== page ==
[INSIGHT]To end political corruption hereAfter a tortuous process, the debates over political corruption investigations seem to have been settled. The allegations over last year’s presidential election campaign funds will be looked into by the prosecution, and the allegations of corruption against the former aides of the president will be handled by an independent counsel. But there remains one problem yet to be solved, that of the president’s call for a vote of confidence in his leadership. It seems that the Blue House is also agonizing over the issue. It is in a dilemma because the Constitutional Court has in effect already ruled that the idea is unconstitutional. It can neither insist on a vote, nor can it go back on what the president promised officially. President Roh Moo-hyun declared that he would follow the advice of the political community. It is also awkward, though, that the president’s promise to the people should be decided by political parties. In the end, there is no way for the president to take responsibility for the allegations of corruption against his former aides.
But this issue should be solved before the year ends. Leaving it in limbo would only hinder the president and could stir political instability. The only solution is for the president to declare that a popular vote of confidence is unconstitutional and that he retracts his announcement.
First, it would be desirable for government legal organs such as the Ministry of Justice to officially tell the president that such a vote could be unconstitutional. The president could then retract his proposal based on this report. It was wrong of the Blue House to have dragged this problem this far. What kind of a government takes two months to figure out whether its policy is unconstitutional?
Instead of a popular vote, there are other things the president should do, things that will allow him to regain public trust.
First, the president must exercise prudence. The allegations against his close friends and aides that make him “unable to face the people” have not been resolved. Rather, they are growing bigger. First the allegations were only focused on the former Blue House secretary Choi Do-sul but now they have come to include other acquaintances of the president such as Kang Geum-won, Seon Bong-sul and Lee Gwang-jae. This should obviously make the president sorrier to the public and more careful with his words and deeds. It is also his duty to admit frankly whether he had any part in or knowledge of these affairs. For example, did he have any knowledge that Mr. Choi received 1.1 billion won ($960,000) and what privileges did he bestow on Mr. Kang, who claims that he is a very close friend of the president? It is wrong for the president to keep silent, waiting for the results of the independent counsel’s inquiry. Until now, the president’s behavior on the matter has been far from prudent. It was unwise of him to veto the independent counsel bill and to make snide remarks about cats and dogs when the situation became serious, the opposition party started a boycott of the National Assembly and the party leader began a hunger strike. The president, in recent trips to the provinces, had also made remarks that could be taken as appeals to regional sentiment; the president told the people of Gwangju that the city “felt more home than home” to him and to people of the Chungcheong provinces that “from now on, this will be the age of the Chungcheong provinces.”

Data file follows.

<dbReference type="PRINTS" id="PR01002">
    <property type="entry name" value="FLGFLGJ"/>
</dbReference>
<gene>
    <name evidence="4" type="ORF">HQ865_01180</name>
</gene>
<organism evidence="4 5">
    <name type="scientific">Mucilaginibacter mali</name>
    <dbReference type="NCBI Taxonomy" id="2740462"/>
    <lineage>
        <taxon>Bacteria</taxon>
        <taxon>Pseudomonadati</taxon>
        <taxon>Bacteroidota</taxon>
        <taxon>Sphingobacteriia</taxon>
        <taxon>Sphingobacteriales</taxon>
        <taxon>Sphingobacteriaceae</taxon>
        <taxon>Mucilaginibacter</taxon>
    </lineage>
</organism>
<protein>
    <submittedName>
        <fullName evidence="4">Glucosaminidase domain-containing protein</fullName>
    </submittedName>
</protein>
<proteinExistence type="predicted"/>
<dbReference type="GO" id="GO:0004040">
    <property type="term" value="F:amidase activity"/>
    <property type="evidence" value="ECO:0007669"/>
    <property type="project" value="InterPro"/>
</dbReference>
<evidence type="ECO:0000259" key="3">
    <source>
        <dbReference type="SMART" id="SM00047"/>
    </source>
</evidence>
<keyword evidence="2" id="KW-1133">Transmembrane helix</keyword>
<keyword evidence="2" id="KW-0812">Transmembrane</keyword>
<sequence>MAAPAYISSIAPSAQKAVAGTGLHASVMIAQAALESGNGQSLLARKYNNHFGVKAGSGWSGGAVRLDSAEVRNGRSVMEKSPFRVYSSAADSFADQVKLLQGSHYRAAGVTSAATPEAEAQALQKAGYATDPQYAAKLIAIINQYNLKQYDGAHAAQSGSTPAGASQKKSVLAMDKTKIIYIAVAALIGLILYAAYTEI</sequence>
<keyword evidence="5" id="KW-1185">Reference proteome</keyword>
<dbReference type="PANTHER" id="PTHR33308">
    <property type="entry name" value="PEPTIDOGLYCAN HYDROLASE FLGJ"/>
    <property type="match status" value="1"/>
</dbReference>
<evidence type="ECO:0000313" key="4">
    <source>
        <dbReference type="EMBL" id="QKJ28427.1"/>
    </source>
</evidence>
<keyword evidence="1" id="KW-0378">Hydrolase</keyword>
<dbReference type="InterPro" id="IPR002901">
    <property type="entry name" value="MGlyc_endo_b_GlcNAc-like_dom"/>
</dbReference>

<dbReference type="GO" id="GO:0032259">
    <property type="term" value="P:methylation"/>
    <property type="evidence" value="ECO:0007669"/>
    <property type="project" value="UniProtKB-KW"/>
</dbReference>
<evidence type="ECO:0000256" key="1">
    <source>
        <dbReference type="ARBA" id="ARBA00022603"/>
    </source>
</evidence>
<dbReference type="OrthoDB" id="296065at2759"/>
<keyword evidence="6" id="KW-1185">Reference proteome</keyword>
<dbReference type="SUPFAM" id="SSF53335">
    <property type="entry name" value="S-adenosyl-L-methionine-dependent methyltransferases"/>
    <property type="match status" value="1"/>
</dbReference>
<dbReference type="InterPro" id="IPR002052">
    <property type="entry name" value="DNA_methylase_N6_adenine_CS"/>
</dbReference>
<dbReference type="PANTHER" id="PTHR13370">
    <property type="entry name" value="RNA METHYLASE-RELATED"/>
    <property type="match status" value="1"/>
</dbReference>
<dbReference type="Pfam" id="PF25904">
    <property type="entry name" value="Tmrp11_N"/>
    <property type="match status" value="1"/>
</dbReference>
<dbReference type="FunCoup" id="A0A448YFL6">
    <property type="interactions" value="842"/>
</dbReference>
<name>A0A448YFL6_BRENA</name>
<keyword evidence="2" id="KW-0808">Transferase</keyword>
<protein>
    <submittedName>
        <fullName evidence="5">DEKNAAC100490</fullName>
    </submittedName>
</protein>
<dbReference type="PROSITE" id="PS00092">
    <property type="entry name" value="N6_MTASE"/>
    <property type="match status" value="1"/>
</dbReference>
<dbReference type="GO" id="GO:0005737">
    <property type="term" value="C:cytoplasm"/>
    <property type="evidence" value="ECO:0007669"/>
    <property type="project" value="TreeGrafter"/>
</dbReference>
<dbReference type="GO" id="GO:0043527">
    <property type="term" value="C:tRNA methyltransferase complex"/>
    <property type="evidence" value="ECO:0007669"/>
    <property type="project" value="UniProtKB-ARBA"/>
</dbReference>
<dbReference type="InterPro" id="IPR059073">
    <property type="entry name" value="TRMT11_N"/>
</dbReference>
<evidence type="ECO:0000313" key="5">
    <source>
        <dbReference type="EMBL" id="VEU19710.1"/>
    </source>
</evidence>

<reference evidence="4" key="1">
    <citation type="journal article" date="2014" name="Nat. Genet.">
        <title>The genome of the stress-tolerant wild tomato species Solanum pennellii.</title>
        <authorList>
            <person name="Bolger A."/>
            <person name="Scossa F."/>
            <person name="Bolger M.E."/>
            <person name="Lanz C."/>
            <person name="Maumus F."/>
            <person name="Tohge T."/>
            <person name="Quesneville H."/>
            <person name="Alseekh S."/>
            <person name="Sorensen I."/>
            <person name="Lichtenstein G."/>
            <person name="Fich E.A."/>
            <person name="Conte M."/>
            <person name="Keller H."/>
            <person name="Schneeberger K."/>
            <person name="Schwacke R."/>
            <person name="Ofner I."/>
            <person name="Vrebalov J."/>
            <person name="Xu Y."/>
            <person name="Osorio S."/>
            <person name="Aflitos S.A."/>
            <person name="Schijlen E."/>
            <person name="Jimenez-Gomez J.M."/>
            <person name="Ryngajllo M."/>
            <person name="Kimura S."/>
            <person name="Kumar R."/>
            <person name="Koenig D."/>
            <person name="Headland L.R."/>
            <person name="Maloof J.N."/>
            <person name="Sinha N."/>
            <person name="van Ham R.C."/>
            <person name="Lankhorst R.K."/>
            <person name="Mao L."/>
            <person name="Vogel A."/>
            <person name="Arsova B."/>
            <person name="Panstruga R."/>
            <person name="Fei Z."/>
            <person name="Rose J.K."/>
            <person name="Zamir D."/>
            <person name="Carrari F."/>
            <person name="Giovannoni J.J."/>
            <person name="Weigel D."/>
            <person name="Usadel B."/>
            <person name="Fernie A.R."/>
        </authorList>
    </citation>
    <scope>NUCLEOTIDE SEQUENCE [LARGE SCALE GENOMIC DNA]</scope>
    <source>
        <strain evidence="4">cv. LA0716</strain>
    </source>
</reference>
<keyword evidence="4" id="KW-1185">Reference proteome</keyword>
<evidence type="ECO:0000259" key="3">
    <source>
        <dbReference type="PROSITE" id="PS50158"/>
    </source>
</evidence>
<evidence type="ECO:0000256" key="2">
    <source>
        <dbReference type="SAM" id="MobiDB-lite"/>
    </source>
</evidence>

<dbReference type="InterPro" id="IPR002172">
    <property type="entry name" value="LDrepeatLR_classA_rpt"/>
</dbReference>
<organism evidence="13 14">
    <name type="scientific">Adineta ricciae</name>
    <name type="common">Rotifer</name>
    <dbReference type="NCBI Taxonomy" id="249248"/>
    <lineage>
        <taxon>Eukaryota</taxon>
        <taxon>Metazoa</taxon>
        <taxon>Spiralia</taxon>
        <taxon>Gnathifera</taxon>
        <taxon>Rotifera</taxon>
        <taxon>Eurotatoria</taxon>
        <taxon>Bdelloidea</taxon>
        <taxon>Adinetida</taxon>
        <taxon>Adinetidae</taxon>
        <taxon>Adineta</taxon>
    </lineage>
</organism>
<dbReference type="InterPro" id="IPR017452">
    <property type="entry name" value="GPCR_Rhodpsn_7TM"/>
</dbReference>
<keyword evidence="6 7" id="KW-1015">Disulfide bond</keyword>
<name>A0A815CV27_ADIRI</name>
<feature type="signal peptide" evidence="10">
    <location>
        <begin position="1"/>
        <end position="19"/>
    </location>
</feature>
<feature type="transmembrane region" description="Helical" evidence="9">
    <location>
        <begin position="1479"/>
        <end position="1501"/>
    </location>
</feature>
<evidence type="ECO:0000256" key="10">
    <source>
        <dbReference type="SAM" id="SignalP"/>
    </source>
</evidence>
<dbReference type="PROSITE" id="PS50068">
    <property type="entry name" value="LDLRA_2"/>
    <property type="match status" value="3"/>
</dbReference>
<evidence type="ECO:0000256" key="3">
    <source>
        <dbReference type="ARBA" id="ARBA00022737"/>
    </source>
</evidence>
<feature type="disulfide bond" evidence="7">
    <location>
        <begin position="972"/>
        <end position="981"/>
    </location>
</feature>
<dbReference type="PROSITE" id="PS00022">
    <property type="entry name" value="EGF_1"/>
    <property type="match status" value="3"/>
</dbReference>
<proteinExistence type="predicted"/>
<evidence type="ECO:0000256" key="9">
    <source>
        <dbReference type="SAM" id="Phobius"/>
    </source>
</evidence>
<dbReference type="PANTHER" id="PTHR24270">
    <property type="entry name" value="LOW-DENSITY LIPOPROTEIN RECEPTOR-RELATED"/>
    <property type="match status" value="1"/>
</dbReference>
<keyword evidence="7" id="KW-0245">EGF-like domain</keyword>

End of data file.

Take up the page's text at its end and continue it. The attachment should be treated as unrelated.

Second, the president must take measures to prevent any further corruption on the part of his aides. He must make sure that there are no people around him whose hands are not clean. It is hard for people of the same “code” to supervise and restrain one another. The president should also restrain some activities by the members of Nosamo, his personal fan club, who often face allegations of illegal acts. Some acquaintances of the president in the provinces are also facing allegations of misconduct. The president must examine the way he manages his relationships with acquaintances. The fact that the president and the first lady played golf with Mr. Kang and his wife made the textile factory owner even more full of himself and more ready to trade on the president’s authority.
Third, the president must implement without delay the reforms he promised when he proposed the vote of confidence. If the president sincerely feels sorry to the people and wants to make up for past mistakes, all he needs to do is concentrate on better governance and provide better government services to the people. This is the sense of purpose he should keep as he reshuffles the cabinet and the Blue House staff. Should the reshuffle be used as a campaign strategy for next year’s general elections or to beef up the small de facto government party, Our Open Party, the people will not be impressed. In addition, the thought that minor changes in personnel reflect better on the government than a thorough housecleaning is not true. It is the resolve for reform and the will power of the president that matter. Should President Roh, acting with a heavy sense of responsibility, regain public confidence, it would be a blessing for both him and for the country.
If not, if he should fall into the temptation of using this situation as a political ploy, he would go down in history as a president who could not keep the promise that he would take responsiblity for his men.
* The writer is a senior columnist of the JoongAng Ilbo.
by Song Chin-hyok
More in Columns
A cautionary tale
A government in disarray
China’s thin skin
The Korean War from China’s view
Who’s laughing now?